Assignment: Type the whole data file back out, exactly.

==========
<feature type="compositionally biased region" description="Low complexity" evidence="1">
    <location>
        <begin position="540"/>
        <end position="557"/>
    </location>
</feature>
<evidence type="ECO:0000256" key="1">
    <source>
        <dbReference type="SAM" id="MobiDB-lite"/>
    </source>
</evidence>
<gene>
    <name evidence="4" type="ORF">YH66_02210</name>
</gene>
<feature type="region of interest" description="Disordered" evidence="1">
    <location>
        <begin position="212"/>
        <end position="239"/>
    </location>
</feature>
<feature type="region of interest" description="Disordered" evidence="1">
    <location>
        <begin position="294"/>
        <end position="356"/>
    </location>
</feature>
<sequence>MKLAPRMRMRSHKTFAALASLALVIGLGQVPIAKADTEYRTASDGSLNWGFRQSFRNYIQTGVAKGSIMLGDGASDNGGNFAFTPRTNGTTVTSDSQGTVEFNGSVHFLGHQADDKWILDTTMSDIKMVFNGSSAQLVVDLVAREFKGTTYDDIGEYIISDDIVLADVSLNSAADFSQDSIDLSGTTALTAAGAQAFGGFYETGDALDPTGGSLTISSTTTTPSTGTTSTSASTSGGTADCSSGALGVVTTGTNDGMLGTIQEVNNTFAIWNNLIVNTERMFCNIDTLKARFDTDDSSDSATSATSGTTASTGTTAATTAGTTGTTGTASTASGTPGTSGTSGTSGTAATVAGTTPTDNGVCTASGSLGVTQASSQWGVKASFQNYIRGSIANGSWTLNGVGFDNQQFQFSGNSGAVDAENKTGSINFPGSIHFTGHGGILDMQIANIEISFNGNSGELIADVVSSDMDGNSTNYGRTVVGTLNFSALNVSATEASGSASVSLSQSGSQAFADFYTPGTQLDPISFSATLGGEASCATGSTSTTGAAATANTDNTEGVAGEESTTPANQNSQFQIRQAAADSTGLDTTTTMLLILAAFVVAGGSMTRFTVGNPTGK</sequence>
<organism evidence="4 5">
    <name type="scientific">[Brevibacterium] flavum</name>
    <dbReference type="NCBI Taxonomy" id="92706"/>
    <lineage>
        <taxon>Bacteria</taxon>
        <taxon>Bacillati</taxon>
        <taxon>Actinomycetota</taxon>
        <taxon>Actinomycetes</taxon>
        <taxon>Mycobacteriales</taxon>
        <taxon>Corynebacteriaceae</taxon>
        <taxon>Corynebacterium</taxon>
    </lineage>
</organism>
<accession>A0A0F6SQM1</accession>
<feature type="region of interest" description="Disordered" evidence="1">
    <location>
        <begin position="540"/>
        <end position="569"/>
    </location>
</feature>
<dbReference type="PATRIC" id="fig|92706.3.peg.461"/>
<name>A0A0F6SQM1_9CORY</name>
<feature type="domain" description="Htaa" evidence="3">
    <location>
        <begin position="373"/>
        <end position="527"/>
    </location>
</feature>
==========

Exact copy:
<feature type="compositionally biased region" description="Low complexity" evidence="1">
    <location>
        <begin position="540"/>
        <end position="557"/>
    </location>
</feature>
<evidence type="ECO:0000256" key="1">
    <source>
        <dbReference type="SAM" id="MobiDB-lite"/>
    </source>
</evidence>
<gene>
    <name evidence="4" type="ORF">YH66_02210</name>
</gene>
<feature type="region of interest" description="Disordered" evidence="1">
    <location>
        <begin position="212"/>
        <end position="239"/>
    </location>
</feature>
<feature type="region of interest" description="Disordered" evidence="1">
    <location>
        <begin position="294"/>
        <end position="356"/>
    </location>
</feature>
<sequence>MKLAPRMRMRSHKTFAALASLALVIGLGQVPIAKADTEYRTASDGSLNWGFRQSFRNYIQTGVAKGSIMLGDGASDNGGNFAFTPRTNGTTVTSDSQGTVEFNGSVHFLGHQADDKWILDTTMSDIKMVFNGSSAQLVVDLVAREFKGTTYDDIGEYIISDDIVLADVSLNSAADFSQDSIDLSGTTALTAAGAQAFGGFYETGDALDPTGGSLTISSTTTTPSTGTTSTSASTSGGTADCSSGALGVVTTGTNDGMLGTIQEVNNTFAIWNNLIVNTERMFCNIDTLKARFDTDDSSDSATSATSGTTASTGTTAATTAGTTGTTGTASTASGTPGTSGTSGTSGTAATVAGTTPTDNGVCTASGSLGVTQASSQWGVKASFQNYIRGSIANGSWTLNGVGFDNQQFQFSGNSGAVDAENKTGSINFPGSIHFTGHGGILDMQIANIEISFNGNSGELIADVVSSDMDGNSTNYGRTVVGTLNFSALNVSATEASGSASVSLSQSGSQAFADFYTPGTQLDPISFSATLGGEASCATGSTSTTGAAATANTDNTEGVAGEESTTPANQNSQFQIRQAAADSTGLDTTTTMLLILAAFVVAGGSMTRFTVGNPTGK</sequence>
<organism evidence="4 5">
    <name type="scientific">[Brevibacterium] flavum</name>
    <dbReference type="NCBI Taxonomy" id="92706"/>
    <lineage>
        <taxon>Bacteria</taxon>
        <taxon>Bacillati</taxon>
        <taxon>Actinomycetota</taxon>
        <taxon>Actinomycetes</taxon>
        <taxon>Mycobacteriales</taxon>
        <taxon>Corynebacteriaceae</taxon>
        <taxon>Corynebacterium</taxon>
    </lineage>
</organism>
<accession>A0A0F6SQM1</accession>
<feature type="region of interest" description="Disordered" evidence="1">
    <location>
        <begin position="540"/>
        <end position="569"/>
    </location>
</feature>
<dbReference type="PATRIC" id="fig|92706.3.peg.461"/>
<name>A0A0F6SQM1_9CORY</name>
<feature type="domain" description="Htaa" evidence="3">
    <location>
        <begin position="373"/>
        <end position="527"/>
    </location>
</feature>